Tuesday, February 3, 2015

READING IS FUNDAMENTAL:  For an eighth straight year, Christy in NYC has the scoop from the American Library Association's annual awards for the best in children's publishing:
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Hello friends! This past weekend, nestled in among big games, groundhogs, and public-transportation-crippling winter storms, Children’s Book Christmas went on as planned in Chicago—also known as the American Library Association Midwinter Meeting. More specifically, on Monday, all the biggest awards in the children’s book industry were announced. The big three are as follows:
  • John Newbery Medal for the most outstanding contribution to children's literature: “The Crossover,” written by Kwame Alexander
  • Randolph Caldecott Medal for the most distinguished American picture book for children: “The Adventures of Beekle: The Unimaginary Friend,” illustrated by Dan Santat
  • Michael L. Printz Award for excellence in literature written for young adults: “I’ll Give You the Sun,” written by Jandy Nelson
But the full list of winners and honors is particularly fun to peruse this year. Here are my three big observations:
  • This list has diverse characters and creators—not just the whole list, but each individual award’s list as well, bringing to mind the #WeNeedDiverseBooks campaign that was (and continues to be) such a prominent part of the public discussion about kids’ books in 2014.
  • This list also has diversity of format, with a graphic novel appearing in the honors list for all three of the big awards. This also led to the same book ending up on the honors list for both the Printz Award for young adult books and the Caldecott list for picture books, for what I’m pretty sure is the first but far from last time.
  • And this list honors many books published by small and medium publishers—perhaps it is a little inside baseball to bring up, but in an industry where the big companies are rapidly getting bigger and fewer, it’s interesting to see some smaller ones come into the spotlight.
So let’s discuss kids’ books! Did your 2014 favorites make the lists? And what are you and your kids enjoying these days, award-winners or not?


  1. Genevieve3:27 PM

    I was excited about all three Newbery books - really terrific choices, and so glad that El Deafo wasn't eliminated from consideration due to being a graphic novel. The Crossover is wonderful, and it will be great for it to live on forever in the Newbery Medal pantheon.
    The book I missed seeing more of was The Family Romanov, which I thought was one of the best children's nonfiction I've ever read. I had thought would win the Sibert Medal for nonfiction (it won an honor) and had strong hopes would be on the Newbery or Printz honors lists. I wonder if being in the age overlap between the two (ages 12-14) was a problem, but probably not, as the Newbery Medal winning The Crossover fits those ages too (though could skew younger as well). It was interesting that the three winners (I would have loved to have seen more Honors) were all different formats from the typical middle-grade novel: one novel-in-verse, one memoir-in-verse, and one graphic novel. I think the best books this year weren't the middle-grade novels, though (and I'm one who usually prefers them).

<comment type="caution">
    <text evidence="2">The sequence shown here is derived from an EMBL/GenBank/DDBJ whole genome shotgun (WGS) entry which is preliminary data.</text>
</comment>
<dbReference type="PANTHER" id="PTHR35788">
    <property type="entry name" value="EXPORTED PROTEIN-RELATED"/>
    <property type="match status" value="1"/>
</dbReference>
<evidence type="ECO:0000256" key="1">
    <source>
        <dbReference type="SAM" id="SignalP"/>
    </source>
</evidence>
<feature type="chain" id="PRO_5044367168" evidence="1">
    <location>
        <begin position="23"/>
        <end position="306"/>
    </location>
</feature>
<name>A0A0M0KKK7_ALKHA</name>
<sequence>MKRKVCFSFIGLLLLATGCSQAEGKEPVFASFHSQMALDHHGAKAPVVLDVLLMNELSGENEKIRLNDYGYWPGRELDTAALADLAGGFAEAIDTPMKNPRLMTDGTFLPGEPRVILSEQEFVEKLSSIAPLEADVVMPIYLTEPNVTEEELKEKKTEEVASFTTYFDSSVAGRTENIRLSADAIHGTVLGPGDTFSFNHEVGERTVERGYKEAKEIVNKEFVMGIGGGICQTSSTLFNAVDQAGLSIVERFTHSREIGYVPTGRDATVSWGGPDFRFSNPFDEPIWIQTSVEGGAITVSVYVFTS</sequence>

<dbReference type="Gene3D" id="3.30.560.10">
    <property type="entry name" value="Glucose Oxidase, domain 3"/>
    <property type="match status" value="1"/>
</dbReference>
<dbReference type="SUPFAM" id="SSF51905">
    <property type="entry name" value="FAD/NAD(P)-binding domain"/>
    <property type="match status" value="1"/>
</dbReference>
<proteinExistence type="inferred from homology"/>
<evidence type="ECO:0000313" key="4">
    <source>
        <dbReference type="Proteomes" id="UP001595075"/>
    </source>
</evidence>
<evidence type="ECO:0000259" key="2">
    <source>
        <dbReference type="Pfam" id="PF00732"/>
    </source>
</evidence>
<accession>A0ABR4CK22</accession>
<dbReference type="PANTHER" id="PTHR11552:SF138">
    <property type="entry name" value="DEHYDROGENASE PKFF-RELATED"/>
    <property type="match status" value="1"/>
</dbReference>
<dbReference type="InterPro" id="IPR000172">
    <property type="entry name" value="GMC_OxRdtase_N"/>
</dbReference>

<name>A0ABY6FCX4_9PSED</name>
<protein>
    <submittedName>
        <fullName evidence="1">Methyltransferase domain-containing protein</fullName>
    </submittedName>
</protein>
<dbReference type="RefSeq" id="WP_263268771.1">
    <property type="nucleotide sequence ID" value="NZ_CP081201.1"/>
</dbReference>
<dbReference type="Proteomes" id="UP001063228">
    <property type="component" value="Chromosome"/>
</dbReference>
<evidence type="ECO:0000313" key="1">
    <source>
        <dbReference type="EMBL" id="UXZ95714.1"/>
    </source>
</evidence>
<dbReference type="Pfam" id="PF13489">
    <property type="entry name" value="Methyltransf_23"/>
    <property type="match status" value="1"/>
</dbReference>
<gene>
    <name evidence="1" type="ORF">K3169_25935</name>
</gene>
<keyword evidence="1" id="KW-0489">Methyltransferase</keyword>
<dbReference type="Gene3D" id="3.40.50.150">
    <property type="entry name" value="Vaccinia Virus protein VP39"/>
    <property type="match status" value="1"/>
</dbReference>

Other books I would've been happy to see in Newbery though I didn't really expect them: Greenglass House, a great cozy mystery with other interesting elements, which I would have loved at age 10-12; The Fourteenth Goldfish, a fun what-if book (rather than really being science fiction) in which the main character's grandfather invents a potion of youth, and turns himself into a teenager; Absolutely Almost. I would not have been surprised to see, and would have welcomed, West of the Moon or The Night Gardener. And while I definitely didn't expect to see it for Newbery, if you want a charming book, A Snicker of Magic is definitely that, and I would have liked it a lot at ages 8-10.
    Very happy with the Printz winner (I'll Give You the Sun was one of my favorites this year) and the one Honor I've read, This One Summer, the one that also got the Caldecott. Some people are bemoaning that a book with some young adult content that is definitely not for small kids (but is suitable for many kids in the top of the Caldecott age range, 13-14), may accidentally be checked out for young children now. But with a Printz sticker on it that says it has a Young Adult award, that doesn't seem likely. It's a really well-told story of tweens dealing with adolescence, with overhearing teens talking about sex etc., with overhearing parents talking about adult topics like miscarriage, and with dealing with one tween at times feeling less mature than her friend.
    Other young adult books I've really liked this year: Gabi, A Girl in Pieces (the winner of the Morris award for best debut), a really striking book with a terrific voice; Everything Leads to You, which was less heavy than most YA books this year and was delightful; How It Went Down (which got a Coretta Scott King Honor), which I thought was astoundingly good and heartrending, especially in the wake of Trayvon Martin and Michael Brown; We Were Liars, which I didn't love as much as previous E. Lockhart books but still was great.
    I'm not as up on picture books anymore, but am psyched that Dan Santat won the Caldecott as I've always liked his books. I loved Shannon Hale's The Princess in Black, an early reader with a lot of humor and a princess with ninja moves.

  2. Tara Kennedy2:27 PM

    Kwame Alexander is a DC area author, so I'm thrilled to see a local author receive such wonderful kudos.